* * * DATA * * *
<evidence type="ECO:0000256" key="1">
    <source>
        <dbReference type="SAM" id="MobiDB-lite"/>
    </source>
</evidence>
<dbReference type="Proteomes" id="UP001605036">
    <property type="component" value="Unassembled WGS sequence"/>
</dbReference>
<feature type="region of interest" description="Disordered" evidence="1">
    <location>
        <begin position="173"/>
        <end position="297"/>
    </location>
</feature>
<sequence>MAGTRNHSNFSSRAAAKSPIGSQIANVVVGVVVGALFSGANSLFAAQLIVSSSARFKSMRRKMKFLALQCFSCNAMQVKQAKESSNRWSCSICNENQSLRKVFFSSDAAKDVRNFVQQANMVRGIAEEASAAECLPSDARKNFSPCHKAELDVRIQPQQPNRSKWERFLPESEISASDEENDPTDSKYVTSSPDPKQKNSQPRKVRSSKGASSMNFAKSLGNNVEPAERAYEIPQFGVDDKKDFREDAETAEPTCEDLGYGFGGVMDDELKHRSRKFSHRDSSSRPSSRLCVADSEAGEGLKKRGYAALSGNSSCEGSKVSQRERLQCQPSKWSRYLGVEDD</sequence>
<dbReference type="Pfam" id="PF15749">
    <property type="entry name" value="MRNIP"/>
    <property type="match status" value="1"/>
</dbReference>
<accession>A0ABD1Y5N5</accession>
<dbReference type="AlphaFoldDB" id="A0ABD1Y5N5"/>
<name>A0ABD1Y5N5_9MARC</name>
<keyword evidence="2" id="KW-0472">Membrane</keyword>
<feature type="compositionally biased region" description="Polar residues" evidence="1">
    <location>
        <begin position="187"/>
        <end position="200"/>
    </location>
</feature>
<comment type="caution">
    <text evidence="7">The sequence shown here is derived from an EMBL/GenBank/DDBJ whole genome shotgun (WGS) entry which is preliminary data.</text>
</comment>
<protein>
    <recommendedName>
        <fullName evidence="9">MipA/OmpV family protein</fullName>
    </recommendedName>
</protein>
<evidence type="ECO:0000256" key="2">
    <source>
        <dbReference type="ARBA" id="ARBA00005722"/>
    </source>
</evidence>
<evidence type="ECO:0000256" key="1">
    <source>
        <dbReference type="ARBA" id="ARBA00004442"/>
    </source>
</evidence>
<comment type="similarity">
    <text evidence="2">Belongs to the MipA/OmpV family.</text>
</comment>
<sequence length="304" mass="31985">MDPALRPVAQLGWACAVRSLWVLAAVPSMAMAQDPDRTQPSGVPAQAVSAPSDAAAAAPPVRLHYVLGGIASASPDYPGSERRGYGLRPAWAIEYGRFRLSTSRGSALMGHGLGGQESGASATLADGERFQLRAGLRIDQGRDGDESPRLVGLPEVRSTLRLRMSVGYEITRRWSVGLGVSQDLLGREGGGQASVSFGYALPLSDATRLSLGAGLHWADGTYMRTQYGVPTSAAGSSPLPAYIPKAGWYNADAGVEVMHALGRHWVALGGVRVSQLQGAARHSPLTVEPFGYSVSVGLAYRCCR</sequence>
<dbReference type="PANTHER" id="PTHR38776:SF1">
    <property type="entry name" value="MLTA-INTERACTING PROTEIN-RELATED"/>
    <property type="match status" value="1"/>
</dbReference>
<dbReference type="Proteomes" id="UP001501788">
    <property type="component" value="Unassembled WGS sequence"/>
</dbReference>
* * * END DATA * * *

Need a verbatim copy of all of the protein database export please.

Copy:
<evidence type="ECO:0000256" key="1">
    <source>
        <dbReference type="SAM" id="MobiDB-lite"/>
    </source>
</evidence>
<dbReference type="Proteomes" id="UP001605036">
    <property type="component" value="Unassembled WGS sequence"/>
</dbReference>
<feature type="region of interest" description="Disordered" evidence="1">
    <location>
        <begin position="173"/>
        <end position="297"/>
    </location>
</feature>
<sequence>MAGTRNHSNFSSRAAAKSPIGSQIANVVVGVVVGALFSGANSLFAAQLIVSSSARFKSMRRKMKFLALQCFSCNAMQVKQAKESSNRWSCSICNENQSLRKVFFSSDAAKDVRNFVQQANMVRGIAEEASAAECLPSDARKNFSPCHKAELDVRIQPQQPNRSKWERFLPESEISASDEENDPTDSKYVTSSPDPKQKNSQPRKVRSSKGASSMNFAKSLGNNVEPAERAYEIPQFGVDDKKDFREDAETAEPTCEDLGYGFGGVMDDELKHRSRKFSHRDSSSRPSSRLCVADSEAGEGLKKRGYAALSGNSSCEGSKVSQRERLQCQPSKWSRYLGVEDD</sequence>
<dbReference type="Pfam" id="PF15749">
    <property type="entry name" value="MRNIP"/>
    <property type="match status" value="1"/>
</dbReference>
<accession>A0ABD1Y5N5</accession>
<dbReference type="AlphaFoldDB" id="A0ABD1Y5N5"/>
<name>A0ABD1Y5N5_9MARC</name>
<keyword evidence="2" id="KW-0472">Membrane</keyword>
<feature type="compositionally biased region" description="Polar residues" evidence="1">
    <location>
        <begin position="187"/>
        <end position="200"/>
    </location>
</feature>
<comment type="caution">
    <text evidence="7">The sequence shown here is derived from an EMBL/GenBank/DDBJ whole genome shotgun (WGS) entry which is preliminary data.</text>
</comment>
<protein>
    <recommendedName>
        <fullName evidence="9">MipA/OmpV family protein</fullName>
    </recommendedName>
</protein>
<evidence type="ECO:0000256" key="2">
    <source>
        <dbReference type="ARBA" id="ARBA00005722"/>
    </source>
</evidence>
<evidence type="ECO:0000256" key="1">
    <source>
        <dbReference type="ARBA" id="ARBA00004442"/>
    </source>
</evidence>
<comment type="similarity">
    <text evidence="2">Belongs to the MipA/OmpV family.</text>
</comment>
<sequence length="304" mass="31985">MDPALRPVAQLGWACAVRSLWVLAAVPSMAMAQDPDRTQPSGVPAQAVSAPSDAAAAAPPVRLHYVLGGIASASPDYPGSERRGYGLRPAWAIEYGRFRLSTSRGSALMGHGLGGQESGASATLADGERFQLRAGLRIDQGRDGDESPRLVGLPEVRSTLRLRMSVGYEITRRWSVGLGVSQDLLGREGGGQASVSFGYALPLSDATRLSLGAGLHWADGTYMRTQYGVPTSAAGSSPLPAYIPKAGWYNADAGVEVMHALGRHWVALGGVRVSQLQGAARHSPLTVEPFGYSVSVGLAYRCCR</sequence>
<dbReference type="PANTHER" id="PTHR38776:SF1">
    <property type="entry name" value="MLTA-INTERACTING PROTEIN-RELATED"/>
    <property type="match status" value="1"/>
</dbReference>
<dbReference type="Proteomes" id="UP001501788">
    <property type="component" value="Unassembled WGS sequence"/>
</dbReference>